If a man claims having married a woman and she repudiates the claim, or the woman claims so and the man repudiates it, the burden of proof will lie on the claimant and the party negating the claim will take an oath.
The schools concur regarding an acceptable proof that it requires the testimony of two just men. The evidence of women alone or along with a man is not acceptable except to the Hanafi school which considers the evidence of a just man and two just women as acceptable. Therefore, the 'adalah of witnesses is necessary according to the Hanafi school, at the time of establishing the fact of manage when any of the parties negates or contends it, but not a condition at the time of conclusion of the marriage contract.
The Hanafi and the Imamiyyah schools consider the testimony of a witness as sufficient without his mentioning any conditions and details of the marriage. But the Hanbali school considers it necessary that the witness describe the conditions of marriage because there is a divergence of opinion regarding the conditions and it is possible for a witness to believe in the validity of a marriage whereas it may have been actually invalid.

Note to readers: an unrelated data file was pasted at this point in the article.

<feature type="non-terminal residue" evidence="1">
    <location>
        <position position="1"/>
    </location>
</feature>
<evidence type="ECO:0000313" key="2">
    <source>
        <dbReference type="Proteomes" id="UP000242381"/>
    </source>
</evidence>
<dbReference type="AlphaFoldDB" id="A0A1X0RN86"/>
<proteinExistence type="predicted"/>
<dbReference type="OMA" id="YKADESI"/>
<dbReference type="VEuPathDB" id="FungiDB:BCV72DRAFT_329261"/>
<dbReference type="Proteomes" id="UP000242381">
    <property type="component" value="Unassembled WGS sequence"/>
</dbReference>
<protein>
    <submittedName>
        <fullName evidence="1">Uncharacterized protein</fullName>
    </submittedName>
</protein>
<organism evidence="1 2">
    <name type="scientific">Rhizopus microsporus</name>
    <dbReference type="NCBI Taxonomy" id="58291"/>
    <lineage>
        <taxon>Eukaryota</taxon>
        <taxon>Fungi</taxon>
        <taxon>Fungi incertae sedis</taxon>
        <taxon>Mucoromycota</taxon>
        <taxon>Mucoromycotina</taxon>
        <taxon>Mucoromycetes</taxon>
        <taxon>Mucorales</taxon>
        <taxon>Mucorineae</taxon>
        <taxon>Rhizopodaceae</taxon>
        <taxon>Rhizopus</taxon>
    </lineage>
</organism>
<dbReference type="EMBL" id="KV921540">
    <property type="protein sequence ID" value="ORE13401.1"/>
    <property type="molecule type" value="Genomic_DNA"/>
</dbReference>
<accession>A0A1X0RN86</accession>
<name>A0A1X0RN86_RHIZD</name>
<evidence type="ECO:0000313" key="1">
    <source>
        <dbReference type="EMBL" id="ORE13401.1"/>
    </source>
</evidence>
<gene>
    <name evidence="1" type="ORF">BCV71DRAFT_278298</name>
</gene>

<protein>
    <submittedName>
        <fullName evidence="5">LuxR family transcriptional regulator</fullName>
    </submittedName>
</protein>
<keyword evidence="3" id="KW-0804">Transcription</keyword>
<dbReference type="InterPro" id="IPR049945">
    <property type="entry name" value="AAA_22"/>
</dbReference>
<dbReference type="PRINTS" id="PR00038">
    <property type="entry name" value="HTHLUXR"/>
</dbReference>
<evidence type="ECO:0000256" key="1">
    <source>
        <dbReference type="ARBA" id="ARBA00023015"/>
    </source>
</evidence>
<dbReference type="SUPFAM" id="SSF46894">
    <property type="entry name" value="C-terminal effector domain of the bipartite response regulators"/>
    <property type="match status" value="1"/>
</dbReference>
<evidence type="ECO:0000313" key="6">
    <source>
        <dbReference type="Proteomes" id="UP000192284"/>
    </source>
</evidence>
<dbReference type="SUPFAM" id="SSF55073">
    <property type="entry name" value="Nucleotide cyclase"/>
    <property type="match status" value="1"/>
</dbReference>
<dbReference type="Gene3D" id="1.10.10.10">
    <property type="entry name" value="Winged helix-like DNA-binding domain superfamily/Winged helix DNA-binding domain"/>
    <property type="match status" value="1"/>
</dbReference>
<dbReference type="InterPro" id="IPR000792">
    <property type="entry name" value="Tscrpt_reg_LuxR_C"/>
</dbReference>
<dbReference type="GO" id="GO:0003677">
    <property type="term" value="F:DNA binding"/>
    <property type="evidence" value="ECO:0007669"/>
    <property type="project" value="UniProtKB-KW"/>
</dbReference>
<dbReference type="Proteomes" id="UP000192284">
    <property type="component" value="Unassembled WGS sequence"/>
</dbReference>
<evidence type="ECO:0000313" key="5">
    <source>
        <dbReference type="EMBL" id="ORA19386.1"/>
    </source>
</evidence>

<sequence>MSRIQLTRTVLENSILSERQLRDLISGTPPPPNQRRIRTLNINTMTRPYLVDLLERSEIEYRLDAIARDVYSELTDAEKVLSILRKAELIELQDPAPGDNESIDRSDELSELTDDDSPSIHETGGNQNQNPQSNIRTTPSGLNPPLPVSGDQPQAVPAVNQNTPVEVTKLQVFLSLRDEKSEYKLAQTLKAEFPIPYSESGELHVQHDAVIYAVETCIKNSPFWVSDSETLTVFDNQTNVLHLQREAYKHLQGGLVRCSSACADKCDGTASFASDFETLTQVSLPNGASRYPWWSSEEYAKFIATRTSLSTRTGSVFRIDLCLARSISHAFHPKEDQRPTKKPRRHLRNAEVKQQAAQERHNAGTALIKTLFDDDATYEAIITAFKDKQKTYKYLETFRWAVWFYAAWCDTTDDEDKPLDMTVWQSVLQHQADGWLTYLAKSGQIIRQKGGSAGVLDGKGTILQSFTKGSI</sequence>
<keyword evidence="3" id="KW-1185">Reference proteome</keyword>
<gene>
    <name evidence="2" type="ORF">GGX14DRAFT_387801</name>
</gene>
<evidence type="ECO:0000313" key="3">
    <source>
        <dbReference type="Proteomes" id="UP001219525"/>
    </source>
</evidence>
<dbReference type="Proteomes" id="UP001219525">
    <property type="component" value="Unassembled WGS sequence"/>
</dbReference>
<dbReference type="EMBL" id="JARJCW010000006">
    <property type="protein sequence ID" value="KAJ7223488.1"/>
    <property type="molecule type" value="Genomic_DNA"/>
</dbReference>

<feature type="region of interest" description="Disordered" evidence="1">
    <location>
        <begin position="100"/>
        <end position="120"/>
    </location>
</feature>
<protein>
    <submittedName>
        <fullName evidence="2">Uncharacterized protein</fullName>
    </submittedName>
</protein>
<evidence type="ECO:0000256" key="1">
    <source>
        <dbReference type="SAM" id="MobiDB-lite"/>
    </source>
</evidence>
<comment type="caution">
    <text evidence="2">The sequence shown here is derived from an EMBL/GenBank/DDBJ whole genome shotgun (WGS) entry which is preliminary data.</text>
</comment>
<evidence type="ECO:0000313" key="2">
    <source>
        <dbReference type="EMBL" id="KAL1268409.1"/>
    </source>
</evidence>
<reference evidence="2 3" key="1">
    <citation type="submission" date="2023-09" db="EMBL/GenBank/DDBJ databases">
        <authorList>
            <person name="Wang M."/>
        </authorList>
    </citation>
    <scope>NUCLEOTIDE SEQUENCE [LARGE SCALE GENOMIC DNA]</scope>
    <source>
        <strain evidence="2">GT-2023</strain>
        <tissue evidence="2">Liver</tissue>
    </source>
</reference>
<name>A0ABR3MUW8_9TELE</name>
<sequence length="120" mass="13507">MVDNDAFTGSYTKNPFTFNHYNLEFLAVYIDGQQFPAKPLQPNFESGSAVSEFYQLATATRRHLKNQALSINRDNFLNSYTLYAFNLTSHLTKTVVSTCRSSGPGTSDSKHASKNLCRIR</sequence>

The Imamiyyah, the Hanafi, the Shafi'i and the Hanbali schools regard a marriage as proved even if a few people have knowledge of it and it is not necessary that it be commonly known.
From time to time claims of marriage are brought before Shari'ah courts and often the claimant brings witnesses to prove their living together and having a common residence in the manner of a husband and wife. The question now is, does this prove marriage or not?